When you own a property that was previously used as your Principal Private Residence (PPR) and you later rent it out, it’s essential to understand how this transition affects your tax liability. In this scenario, the impact on Principal Private Residence (PPR) tax relief, a significant tax advantage, should not be overlooked.
We will cover:
- How you can benefit from PPR relief
- Tax implications of selling your property
Explaining PPR Relief
Principal Private Residence Relief is a tax relief offered to homeowners when they sell a property that has served as their main residence during the period of ownership.
However, if the property hasn’t been the owner’s primary residence throughout ownership—for instance, if it has been let out—then the PPR relief might need to be adjusted.
This adjustment isn’t required for the final 9 months of ownership if the property had been a PPR at some point.
Additionally, there are specific “deemed periods of occupation” where you’re considered to still be living in your property, even if you aren’t, and these don’t restrict the availability of PPR relief. These periods are:
- When you are abroad due to employment, for an unlimited time period.
- When you are temporarily absent from the property because you’re working elsewhere, either as an employee or a self-employed trader, for a maximum of four years.
- When you are absent from the property for any reason, up to a maximum of three years.
Remember, these periods only count as “deemed occupation” if you lived in your house both before and after the absence.
An Example to Consider
Let’s consider Karen, who sells a house she has owned for 3,000 days on January 20, 2023.
For the last 650 of those days, she rented the property to a third-party tenant, and she made a £600,000 gain on the property.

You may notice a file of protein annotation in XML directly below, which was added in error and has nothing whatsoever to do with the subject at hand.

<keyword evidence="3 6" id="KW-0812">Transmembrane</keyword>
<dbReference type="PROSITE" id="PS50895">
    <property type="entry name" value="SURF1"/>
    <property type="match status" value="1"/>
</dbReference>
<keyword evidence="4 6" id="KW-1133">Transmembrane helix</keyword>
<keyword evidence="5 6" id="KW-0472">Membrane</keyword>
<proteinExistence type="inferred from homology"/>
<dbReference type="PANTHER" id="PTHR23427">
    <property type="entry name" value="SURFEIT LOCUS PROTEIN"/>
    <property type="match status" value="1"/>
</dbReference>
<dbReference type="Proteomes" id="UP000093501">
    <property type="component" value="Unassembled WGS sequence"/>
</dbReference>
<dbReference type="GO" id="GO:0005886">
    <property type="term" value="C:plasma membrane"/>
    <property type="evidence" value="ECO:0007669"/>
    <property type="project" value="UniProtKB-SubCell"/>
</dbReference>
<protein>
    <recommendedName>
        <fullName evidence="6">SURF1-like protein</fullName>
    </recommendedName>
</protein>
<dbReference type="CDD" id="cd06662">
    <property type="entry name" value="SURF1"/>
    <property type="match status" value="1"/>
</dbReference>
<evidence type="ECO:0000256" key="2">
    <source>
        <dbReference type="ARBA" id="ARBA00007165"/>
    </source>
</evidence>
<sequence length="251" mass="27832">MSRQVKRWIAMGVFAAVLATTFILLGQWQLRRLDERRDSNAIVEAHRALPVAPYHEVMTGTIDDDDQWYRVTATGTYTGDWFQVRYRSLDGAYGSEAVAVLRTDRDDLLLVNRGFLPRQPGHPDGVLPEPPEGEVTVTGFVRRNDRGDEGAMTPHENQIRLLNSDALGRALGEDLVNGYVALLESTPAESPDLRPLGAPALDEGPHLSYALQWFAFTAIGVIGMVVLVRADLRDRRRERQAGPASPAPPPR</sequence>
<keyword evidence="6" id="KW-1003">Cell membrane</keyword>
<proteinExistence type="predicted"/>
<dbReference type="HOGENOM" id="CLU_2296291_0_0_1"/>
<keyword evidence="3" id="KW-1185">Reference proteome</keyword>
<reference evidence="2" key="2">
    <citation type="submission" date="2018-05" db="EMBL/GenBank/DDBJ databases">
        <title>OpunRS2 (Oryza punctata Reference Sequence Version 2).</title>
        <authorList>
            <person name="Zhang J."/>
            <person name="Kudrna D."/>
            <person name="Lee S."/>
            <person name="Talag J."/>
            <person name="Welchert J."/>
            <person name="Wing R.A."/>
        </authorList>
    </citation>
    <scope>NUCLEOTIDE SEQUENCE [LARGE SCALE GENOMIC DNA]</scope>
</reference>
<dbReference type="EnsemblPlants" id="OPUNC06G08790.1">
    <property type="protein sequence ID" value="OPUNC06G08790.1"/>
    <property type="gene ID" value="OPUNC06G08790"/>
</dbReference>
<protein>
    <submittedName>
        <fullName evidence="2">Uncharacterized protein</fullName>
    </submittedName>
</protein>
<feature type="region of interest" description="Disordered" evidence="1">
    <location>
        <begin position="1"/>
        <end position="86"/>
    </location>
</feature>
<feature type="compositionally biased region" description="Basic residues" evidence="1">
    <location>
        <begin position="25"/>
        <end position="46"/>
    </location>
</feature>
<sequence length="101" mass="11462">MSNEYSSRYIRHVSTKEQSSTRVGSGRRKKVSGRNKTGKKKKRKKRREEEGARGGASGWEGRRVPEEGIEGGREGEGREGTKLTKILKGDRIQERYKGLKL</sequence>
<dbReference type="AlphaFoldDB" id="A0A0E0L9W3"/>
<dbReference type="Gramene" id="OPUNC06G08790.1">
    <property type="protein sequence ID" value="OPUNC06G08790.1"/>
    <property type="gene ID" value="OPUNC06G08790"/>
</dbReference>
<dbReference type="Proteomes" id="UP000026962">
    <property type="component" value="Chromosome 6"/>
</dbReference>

In this case, 2,625 (the number of days rented out, excluding the last nine months) out of 3,000 of the gain—or £525,000—should qualify for PPR relief.
This leaves £75,000 still chargeable.
As a residential gain, any remaining gain after Karen’s annual exemption will be taxable at 28% (assuming Karen is a higher rate taxpayer).
However, if Karen had moved back into the house, she could utilise the three-year absence rule, as 650 days is less than three years.
Consequently, no restriction would apply, and full PPR would be available, yielding a more advantageous tax situation.
With the abolition of lettings relief (for most cases) from 6 April 2020, this aspect has become even more pertinent.
While the tax savings need to be substantial enough to change homeowners’ behaviour—such as a £21,000 saving in Karen’s case—we believe understanding this position ahead of a sale can position homeowners to optimise their tax situation.
Being informed about tax implications prior to the sale allows property owners to make changes that could improve their financial outcome.
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Kind regards Ilyas